In some embodiments, the axial position of the rotor 400 may be controlled by an axial magnetic bearing positioned at either end of the rotor, with or without the additional use of a mechanical contact bearing. In one embodiment, for example, the axial magnetic bearing may comprise a permanent axial housing magnet 270, positioned in the housing 200 near the end of the rotor 400 opposite the impeller 500, and cooperating with a permanent axial rotor magnet 410, positioned in the end of the rotor opposite the impeller 500. In another embodiment, the axial bearing may include an active magnetic bearing that operates alone or in conjunction with the passive magnetic bearing and/or mechanical contact bearing. In one embodiment, the axial magnetic bearing comprises a cylindrical passive magnet designed to counteract the axial forces encountered when the rotor 400 is up to speed, surrounded by an active magnet, designed to compensate for additional axial loads, such as those present during pre-load or after-load of the impeller. In some cases, the axial position of the impeller may be determined by measuring the back emf within the system, thus eliminating the need for an additional position sensor. In other cases, a separate position sensor may be employed to provide feedback concerning the position of the rotor and facilitate control by an active magnetic bearing.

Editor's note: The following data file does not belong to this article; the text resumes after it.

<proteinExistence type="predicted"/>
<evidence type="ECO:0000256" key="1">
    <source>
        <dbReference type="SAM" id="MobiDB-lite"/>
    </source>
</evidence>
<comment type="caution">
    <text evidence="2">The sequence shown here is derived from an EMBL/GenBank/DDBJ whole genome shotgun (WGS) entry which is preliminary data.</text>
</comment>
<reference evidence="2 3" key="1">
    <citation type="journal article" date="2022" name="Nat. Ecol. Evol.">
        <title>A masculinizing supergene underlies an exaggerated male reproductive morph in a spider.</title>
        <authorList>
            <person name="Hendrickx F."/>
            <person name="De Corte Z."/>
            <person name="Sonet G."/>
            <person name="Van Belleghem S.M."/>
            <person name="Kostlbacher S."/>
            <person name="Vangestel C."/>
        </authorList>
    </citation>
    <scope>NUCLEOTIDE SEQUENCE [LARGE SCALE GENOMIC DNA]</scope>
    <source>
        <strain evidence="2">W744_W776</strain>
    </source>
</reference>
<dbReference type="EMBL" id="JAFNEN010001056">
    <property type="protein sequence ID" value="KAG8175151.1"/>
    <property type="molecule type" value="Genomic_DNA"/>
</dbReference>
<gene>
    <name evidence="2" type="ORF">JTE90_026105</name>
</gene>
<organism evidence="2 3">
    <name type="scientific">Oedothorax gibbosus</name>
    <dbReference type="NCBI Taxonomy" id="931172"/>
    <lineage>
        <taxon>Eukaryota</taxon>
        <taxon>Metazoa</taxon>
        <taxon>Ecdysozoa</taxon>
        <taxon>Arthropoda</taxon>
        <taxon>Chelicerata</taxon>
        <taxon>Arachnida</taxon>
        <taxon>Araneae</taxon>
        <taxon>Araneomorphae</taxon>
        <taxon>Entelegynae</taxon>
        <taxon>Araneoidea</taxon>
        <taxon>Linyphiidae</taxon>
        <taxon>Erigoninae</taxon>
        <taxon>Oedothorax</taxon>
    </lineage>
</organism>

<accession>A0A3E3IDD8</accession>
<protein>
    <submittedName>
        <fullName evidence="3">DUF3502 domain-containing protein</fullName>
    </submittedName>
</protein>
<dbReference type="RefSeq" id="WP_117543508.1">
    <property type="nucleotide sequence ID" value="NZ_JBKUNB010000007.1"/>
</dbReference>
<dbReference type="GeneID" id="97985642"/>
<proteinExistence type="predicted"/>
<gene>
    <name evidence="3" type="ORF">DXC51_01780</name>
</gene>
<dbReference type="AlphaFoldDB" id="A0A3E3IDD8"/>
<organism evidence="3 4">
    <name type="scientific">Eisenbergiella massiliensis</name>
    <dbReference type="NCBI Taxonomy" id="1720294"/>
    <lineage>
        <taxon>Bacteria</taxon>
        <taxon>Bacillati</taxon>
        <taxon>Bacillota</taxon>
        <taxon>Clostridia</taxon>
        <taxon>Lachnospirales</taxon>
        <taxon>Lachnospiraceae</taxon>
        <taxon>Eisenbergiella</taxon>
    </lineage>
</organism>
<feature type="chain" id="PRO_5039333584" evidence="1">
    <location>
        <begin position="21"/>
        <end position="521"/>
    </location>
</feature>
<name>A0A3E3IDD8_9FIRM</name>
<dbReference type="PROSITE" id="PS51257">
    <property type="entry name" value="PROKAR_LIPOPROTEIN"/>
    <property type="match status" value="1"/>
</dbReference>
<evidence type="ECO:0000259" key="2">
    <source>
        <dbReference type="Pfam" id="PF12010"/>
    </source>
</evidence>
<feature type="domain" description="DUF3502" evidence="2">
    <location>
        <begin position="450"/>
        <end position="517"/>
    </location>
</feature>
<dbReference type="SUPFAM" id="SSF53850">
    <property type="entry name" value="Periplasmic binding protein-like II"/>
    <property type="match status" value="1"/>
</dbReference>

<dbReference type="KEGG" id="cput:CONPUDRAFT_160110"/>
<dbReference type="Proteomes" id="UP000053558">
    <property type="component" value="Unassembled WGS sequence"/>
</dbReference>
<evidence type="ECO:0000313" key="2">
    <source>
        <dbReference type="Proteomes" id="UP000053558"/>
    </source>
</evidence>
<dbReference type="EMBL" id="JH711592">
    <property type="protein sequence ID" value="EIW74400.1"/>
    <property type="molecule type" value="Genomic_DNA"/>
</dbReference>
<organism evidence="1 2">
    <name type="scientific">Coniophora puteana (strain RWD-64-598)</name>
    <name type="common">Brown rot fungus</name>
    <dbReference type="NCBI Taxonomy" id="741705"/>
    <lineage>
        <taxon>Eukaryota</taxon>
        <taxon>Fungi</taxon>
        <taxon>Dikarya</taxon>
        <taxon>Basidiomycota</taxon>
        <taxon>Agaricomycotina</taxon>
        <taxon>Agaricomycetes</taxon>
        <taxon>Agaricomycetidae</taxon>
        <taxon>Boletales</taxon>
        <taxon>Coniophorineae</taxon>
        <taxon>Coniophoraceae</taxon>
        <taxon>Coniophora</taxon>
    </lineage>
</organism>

Towards the downstream end of the flow channel 240, an outlet tube 600 laterally branches from the pump housing 200. This outlet tube 600 extends in a direction generally perpendicular to the flow channel 240. In some embodiments, the inner diameter of the outlet tube 600 may enlarge in the direction of flow. The enlargement may be on the order or 5-10 degrees or, in one particular embodiment, approximately 8 degrees.